With the herd of deer long gone, I walked once more towards the west. The hills of Bignor and Glatting a stunning backdrop, a reminder of my previous Roman Road walk. I walked by Rackham Banks towards Amberley Mount. Both areas of neolithic activity. Rackham Banks situated just south of the main SDW is a prehistoric cross dyke. Excavation suggests human settlement during the Late Bronze Age / Early iron Age.
Amberley Mount, pictured above is a prehistoric burial mound, marked as Tumuli on OS Maps. Roman pottery has also been found at Amberley Mount. Certainly a very important location for our ancestors. It felt a very welcoming location, partly I guess because I was on the final descent from the high ridge and partly because this area had been a safe home for people for thousands of years.
Below is the view from Amberley Mount looking to the west. Bury Hill, Bignor Hill and Glatting Beacon can clearly be seen. Those hills offer equally stunning views to the east.
As I walked the final section of the ridge, I walked through Downs Farm, depending on the time and season there can be a lot of cattle around. Best to keep dogs under control on this last section.
Mud, is never far away on the South Downs and the entrance to Downs Farm is no exception. The SDW is to the right of the image below, through the small gate. Even photos of modern farming have a charm about them, seeing the land being worked with respect. It was only here that I saw people. My entire time spent walking the ridge was in solitude; except for the leaping deer.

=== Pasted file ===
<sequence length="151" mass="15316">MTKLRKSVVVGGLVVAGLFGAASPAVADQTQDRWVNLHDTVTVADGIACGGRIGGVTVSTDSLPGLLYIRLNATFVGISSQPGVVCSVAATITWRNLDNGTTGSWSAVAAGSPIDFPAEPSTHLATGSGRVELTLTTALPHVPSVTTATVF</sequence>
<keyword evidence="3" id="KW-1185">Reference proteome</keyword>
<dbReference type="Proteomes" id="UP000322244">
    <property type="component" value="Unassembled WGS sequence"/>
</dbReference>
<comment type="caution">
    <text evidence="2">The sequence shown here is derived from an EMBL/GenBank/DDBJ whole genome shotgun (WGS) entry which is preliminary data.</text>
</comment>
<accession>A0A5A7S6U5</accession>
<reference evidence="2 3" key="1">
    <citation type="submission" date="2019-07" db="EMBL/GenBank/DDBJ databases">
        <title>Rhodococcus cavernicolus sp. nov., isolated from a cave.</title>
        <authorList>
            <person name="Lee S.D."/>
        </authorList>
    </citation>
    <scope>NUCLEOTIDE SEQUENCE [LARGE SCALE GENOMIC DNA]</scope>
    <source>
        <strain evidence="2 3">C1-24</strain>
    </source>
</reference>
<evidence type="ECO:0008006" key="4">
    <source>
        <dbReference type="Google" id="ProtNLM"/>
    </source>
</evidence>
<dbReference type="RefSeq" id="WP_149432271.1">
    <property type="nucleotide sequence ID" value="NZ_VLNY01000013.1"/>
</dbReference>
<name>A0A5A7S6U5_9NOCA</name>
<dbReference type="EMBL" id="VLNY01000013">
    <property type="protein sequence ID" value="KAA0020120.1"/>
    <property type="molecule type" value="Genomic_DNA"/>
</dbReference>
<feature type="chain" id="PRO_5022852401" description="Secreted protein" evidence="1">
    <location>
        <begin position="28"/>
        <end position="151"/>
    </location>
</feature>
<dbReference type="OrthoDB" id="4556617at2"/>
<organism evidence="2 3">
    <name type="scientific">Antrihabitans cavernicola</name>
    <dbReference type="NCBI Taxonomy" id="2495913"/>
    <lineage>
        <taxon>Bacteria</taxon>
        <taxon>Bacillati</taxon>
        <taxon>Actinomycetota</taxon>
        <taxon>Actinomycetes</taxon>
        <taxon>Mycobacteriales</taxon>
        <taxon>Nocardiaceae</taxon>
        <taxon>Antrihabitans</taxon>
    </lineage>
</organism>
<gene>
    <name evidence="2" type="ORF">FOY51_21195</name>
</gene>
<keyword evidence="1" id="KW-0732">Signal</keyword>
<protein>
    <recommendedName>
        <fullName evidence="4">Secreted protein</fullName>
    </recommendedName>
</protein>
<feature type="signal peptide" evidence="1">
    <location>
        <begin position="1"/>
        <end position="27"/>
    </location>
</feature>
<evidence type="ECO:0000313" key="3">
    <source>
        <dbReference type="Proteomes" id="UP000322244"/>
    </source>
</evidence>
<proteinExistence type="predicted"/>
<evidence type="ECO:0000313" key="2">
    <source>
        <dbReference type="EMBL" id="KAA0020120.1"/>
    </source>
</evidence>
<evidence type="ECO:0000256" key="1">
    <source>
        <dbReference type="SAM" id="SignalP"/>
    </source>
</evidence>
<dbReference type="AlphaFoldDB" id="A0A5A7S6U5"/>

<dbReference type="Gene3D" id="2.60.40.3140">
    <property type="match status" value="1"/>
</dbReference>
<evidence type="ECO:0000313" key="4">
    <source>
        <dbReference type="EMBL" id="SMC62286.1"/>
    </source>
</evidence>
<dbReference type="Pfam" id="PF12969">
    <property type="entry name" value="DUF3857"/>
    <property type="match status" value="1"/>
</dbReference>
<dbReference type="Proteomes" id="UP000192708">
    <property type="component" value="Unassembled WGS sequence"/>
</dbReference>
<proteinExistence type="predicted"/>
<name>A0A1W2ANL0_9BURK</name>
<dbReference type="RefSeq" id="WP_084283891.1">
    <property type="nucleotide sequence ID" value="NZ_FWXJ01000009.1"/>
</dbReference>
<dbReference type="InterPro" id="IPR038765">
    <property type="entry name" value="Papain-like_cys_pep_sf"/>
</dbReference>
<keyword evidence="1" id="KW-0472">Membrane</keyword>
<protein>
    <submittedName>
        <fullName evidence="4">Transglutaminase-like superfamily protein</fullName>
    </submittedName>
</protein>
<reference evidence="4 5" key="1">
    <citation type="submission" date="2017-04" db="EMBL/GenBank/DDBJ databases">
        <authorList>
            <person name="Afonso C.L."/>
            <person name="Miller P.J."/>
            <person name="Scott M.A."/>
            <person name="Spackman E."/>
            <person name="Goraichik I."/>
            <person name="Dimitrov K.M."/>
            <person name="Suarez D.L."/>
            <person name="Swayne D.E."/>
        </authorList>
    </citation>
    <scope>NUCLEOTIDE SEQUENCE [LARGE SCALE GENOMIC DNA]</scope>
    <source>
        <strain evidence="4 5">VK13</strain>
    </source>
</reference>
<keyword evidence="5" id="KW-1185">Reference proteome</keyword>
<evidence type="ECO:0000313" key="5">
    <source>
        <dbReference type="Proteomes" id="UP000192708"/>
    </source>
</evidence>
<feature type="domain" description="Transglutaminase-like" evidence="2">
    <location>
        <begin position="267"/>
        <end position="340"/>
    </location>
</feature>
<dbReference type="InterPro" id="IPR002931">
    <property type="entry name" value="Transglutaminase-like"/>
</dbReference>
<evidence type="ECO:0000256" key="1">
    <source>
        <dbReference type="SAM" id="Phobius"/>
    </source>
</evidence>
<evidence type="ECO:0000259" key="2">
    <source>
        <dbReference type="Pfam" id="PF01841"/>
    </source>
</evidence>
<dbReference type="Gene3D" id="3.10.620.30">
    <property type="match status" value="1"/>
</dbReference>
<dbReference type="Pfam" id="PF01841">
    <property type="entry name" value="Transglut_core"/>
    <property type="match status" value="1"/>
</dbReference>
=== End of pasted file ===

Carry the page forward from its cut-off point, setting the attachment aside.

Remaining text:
Amberley Station in Houghton
As I left the fields behind me, the SDW follows a rural road, High Titten. This location is also the start / end of the Wey South Path, a walking route of just over 36 miles from Guildford Surrey. As I mention on this blog’s home page, the South Downs have many connecting trails to be explored.
Following the SDW signs, the trail eventually meets up with the busy turnpike road, the B2139. This is the main road to Amberley Station and Amberley Museum & Heritage Centre, a 36 acre site dedicated to the industrial heritage of the South East.
Amberley Railway Station can confuse the visitor because it is located in the heart of the village of Houghton. The picturesque village of Amberley is in fact a half a mile north.